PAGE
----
Old Town Fairfax, VA. Photo by Brandon Wu via Flickr.
City Councilmember Michael DeMarco may just be in his first term of elected office, but he has a strong vision for the future of the City of Fairfax, VA.
As the previous Chair of the city’s Economic Development Authority, DeMarco is focused on smart growth and development for his city of 6.3 square miles and just under 25,000 residents. Fairfax is located in Northern Virginia and part of the growing greater Washington, DC metro region. “It’s not a question of when we will grow,” says DeMarco. “It’s a question of how we will grow.”
A suburban community comprised largely of single-family homes, DeMarco believes the future of Fairfax City lies in diversification. “We’re an aging demographic,” says DeMarco. “To attract a younger demographic and attract more small and medium-size businesses we need to think about smart growth principles.”
With great parks and recreational opportunities, the City of Fairfax has a good foundation on which to build an attractive community for younger incoming residents. In fact, the city won the National Gold Medal Award from the American Academy for Park and Recreation Administration and the National Recreation and Park Association for its diverse network of public parks and open space.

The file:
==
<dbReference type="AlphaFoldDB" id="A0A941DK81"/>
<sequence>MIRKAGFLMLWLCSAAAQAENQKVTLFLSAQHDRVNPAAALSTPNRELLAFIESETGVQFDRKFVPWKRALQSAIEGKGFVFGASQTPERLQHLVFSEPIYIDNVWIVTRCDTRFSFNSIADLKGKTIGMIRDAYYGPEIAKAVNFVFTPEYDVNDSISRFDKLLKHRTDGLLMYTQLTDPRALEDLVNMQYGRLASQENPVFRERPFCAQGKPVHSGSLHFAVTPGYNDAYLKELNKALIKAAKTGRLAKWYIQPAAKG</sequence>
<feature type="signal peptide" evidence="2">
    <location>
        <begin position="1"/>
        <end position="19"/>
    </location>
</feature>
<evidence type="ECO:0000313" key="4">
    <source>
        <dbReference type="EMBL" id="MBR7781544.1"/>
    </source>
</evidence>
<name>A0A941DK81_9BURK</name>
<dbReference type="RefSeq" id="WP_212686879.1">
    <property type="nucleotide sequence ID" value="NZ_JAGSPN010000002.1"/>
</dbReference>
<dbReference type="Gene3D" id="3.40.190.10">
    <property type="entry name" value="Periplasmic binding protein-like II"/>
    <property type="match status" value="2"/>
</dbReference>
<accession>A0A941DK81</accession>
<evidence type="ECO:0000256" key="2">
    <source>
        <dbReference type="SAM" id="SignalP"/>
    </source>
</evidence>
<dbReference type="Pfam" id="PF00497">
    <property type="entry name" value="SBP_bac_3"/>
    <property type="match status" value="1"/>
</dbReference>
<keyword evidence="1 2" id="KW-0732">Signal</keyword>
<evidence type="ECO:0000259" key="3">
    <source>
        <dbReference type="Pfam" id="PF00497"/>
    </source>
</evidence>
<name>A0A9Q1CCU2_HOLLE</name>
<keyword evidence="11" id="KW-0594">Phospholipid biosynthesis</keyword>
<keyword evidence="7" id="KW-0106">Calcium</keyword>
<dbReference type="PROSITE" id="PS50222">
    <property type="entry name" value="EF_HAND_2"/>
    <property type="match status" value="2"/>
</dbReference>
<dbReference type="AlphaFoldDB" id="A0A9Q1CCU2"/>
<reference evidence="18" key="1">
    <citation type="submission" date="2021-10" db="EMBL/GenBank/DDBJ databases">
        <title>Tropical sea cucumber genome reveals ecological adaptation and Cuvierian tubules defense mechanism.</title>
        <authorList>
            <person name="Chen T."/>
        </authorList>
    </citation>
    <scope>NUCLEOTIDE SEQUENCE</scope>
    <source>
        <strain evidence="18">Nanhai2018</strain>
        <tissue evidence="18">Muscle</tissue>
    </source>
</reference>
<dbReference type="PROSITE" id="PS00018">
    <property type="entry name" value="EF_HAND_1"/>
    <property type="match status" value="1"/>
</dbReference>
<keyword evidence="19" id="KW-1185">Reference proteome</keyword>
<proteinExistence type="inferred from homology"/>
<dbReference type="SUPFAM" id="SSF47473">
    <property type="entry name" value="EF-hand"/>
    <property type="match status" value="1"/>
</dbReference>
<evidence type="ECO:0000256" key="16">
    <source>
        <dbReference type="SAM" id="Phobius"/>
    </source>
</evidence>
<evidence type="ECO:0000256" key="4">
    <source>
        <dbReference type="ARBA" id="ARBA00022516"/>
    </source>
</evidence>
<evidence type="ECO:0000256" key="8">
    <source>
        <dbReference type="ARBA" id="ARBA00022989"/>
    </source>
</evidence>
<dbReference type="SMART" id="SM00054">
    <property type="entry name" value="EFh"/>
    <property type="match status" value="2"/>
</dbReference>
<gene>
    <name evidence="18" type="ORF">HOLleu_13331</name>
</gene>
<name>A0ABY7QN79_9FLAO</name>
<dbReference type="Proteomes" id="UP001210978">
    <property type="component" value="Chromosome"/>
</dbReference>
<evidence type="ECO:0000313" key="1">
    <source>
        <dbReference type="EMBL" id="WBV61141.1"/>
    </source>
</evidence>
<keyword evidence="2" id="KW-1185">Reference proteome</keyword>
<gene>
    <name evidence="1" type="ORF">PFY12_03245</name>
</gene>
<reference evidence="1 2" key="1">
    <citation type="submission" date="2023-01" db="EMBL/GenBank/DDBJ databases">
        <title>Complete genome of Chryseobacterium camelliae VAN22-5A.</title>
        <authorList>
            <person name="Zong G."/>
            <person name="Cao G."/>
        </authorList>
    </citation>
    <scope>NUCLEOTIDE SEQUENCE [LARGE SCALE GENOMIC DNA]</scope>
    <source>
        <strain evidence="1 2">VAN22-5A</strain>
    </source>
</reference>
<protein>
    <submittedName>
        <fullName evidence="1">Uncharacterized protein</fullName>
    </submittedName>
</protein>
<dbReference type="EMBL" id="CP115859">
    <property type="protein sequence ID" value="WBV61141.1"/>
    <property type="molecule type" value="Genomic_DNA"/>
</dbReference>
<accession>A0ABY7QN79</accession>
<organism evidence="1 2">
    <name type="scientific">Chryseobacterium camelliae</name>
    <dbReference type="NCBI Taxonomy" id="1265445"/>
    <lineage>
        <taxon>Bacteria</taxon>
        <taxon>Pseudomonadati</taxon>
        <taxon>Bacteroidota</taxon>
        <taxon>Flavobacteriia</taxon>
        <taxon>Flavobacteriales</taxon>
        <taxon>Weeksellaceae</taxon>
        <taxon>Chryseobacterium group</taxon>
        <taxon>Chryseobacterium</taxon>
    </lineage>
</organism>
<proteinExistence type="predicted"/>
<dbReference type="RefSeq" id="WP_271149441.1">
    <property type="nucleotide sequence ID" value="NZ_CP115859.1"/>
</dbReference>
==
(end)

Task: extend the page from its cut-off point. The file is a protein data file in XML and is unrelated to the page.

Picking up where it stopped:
Fairfax has a rich historical center in its Old Town area, which is a registered National and State Historic District. The City has worked to encourage development here, particularly in Old Town Plaza, a mixed-use center that includes office space, retail, and restaurants.
Creating more affordable housing stock is one area in which the City is working to improve. To attract new, and younger residents to Fairfax, city leaders know they’ll have to create more options for where and how to live. “Our own first responders or teachers can’t necessarily even afford to live here,” says DeMarco. “If we want to create a truly great place, we have to change that.”
DeMarco also thinks City leaders need to focus on regional mass transit solutions—particularly to address issues of accessibility and traffic congestion—if they are serious about remaining vibrant and attracting business investment. “Addressing traffic must be a regional solution,” he says. “We need more mass transit options along our major corridors, including expanding metro and bus rapid transit.”
“When people think of sustainability they often think of environmental sustainability,” says DeMarco. “But when I talk about sustainability and smart growth, I mean the ability of my community to sustain itself in our changing world; the ability to compete and to grow. I’m working to change the dialogue.”